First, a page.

Rehabilitation of a Sprained Ankle

Posted On: May 1, 2020

Many people who lead active lives have experienced an ankle sprain. There are a lot euphemisms for this injury. I’ve heard “I rolled my ankle,” “twisted my ankle” or “tweaked my ankle.” Many of these individuals have this occur multiple times.

A proper exam is always required. I remember a stud Lake Forest football player who had been in therapy for six months when his dad approached me to see if this seemed right. I told him, “Not in my experience.” He brought his kid in for an exam. I examined him and could see that he had a very tender bone in his ankle. I ordered an MRI that revealed that he had a fracture.

Most often the ligaments on the outside of the ankle get injured (the anterior talofibular ligament and the calcaneofibular ligament).  If it is a first time injury, there is frequently profuse swelling. Weight bearing is typically painful initially.

After I examine the new (“acute” in medical lingo) ankle sprain. I start these individuals with relative rest, ice, compression and elevation (see my blog on inflammation). Rest is relative and these individuals usually do well in an ankle stirrup brace (I use Aircast in my office). This may make walking easier. I tell them to start icing the ankle 10 minutes on and 10 minutes off for an hour or two. While they are icing they should wrap the ice in an Ace bandage and lay down with their foot above their heart. Pumping the ankle down and up repeatedly will help move the fluid away from the ankle.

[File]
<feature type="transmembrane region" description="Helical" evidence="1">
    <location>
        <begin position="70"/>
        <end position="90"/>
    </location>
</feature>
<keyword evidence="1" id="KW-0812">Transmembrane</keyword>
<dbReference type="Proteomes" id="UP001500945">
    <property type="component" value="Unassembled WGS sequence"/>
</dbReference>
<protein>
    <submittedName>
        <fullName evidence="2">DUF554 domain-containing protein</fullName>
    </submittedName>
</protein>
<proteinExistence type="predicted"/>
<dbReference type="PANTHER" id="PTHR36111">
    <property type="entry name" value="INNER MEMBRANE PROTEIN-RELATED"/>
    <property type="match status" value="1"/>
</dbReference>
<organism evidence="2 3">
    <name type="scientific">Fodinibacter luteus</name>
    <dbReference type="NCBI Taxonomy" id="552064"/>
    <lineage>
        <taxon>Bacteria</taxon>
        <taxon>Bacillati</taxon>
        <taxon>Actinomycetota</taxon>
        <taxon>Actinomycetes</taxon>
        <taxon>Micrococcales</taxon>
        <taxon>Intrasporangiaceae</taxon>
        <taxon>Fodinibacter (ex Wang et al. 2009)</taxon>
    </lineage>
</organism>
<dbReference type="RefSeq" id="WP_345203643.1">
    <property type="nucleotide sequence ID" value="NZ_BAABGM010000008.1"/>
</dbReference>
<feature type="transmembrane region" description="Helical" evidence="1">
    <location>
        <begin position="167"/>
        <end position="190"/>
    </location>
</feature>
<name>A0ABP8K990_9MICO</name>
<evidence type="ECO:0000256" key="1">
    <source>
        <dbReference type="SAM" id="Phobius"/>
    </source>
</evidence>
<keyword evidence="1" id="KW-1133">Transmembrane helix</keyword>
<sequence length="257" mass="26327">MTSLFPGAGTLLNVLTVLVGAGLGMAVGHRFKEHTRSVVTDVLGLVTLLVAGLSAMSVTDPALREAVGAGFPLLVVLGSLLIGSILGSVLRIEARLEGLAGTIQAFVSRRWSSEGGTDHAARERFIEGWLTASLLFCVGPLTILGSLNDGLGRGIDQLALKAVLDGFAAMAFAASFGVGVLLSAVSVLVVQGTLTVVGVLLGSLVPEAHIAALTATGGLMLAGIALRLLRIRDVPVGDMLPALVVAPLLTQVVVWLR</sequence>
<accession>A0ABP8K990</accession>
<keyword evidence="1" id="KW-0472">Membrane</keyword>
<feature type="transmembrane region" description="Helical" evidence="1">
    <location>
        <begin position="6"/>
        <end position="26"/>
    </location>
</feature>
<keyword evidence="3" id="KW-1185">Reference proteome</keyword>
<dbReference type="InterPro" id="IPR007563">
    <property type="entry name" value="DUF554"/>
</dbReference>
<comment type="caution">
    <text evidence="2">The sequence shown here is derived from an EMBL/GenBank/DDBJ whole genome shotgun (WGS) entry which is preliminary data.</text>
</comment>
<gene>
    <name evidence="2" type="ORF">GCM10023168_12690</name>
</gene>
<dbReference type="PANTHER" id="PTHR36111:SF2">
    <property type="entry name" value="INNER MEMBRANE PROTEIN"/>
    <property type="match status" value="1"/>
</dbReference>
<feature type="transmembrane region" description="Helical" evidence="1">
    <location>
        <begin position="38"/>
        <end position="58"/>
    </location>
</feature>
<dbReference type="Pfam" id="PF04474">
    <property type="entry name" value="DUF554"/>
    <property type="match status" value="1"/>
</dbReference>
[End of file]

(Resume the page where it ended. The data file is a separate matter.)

In one to three days it is time to start strengthening the ankle using a therapy band. The patient is to do 3-5 x10 repetitions of pointing the toes in the band, pulling the toes back with the band tied off and looped around the foot and pulling back/up and out with the band tied off and looped around the foot.

The patient then is moved into balancing on one foot, progressing to standing heel raises with two feet and then one. Other areas are strengthened, such as the muscles around the hip. Balancing exercises are given, using varying degrees of challenge to match where the patient is in their progress.

Finally patients are moved into more advanced functional activities like running, cutting, leaping and landing. This phase is the most fun and as it gets into sport specific drills. Patients are often chomping at the bit to return to play.

The whole process can take two to four months to complete. I always encourage my patients to continue to work on strength and balance to try and prevent reoccurrence of the injury. If anywhere along the line the patient isn’t responding, I examine them and may turn to advanced imaging like an MRI.

As always one should see a chiropractor or a physical therapist who is experienced in orthopedics and sports injuries to establish a proper diagnosis and direct care.

Stay well and stay active.

Dr. J


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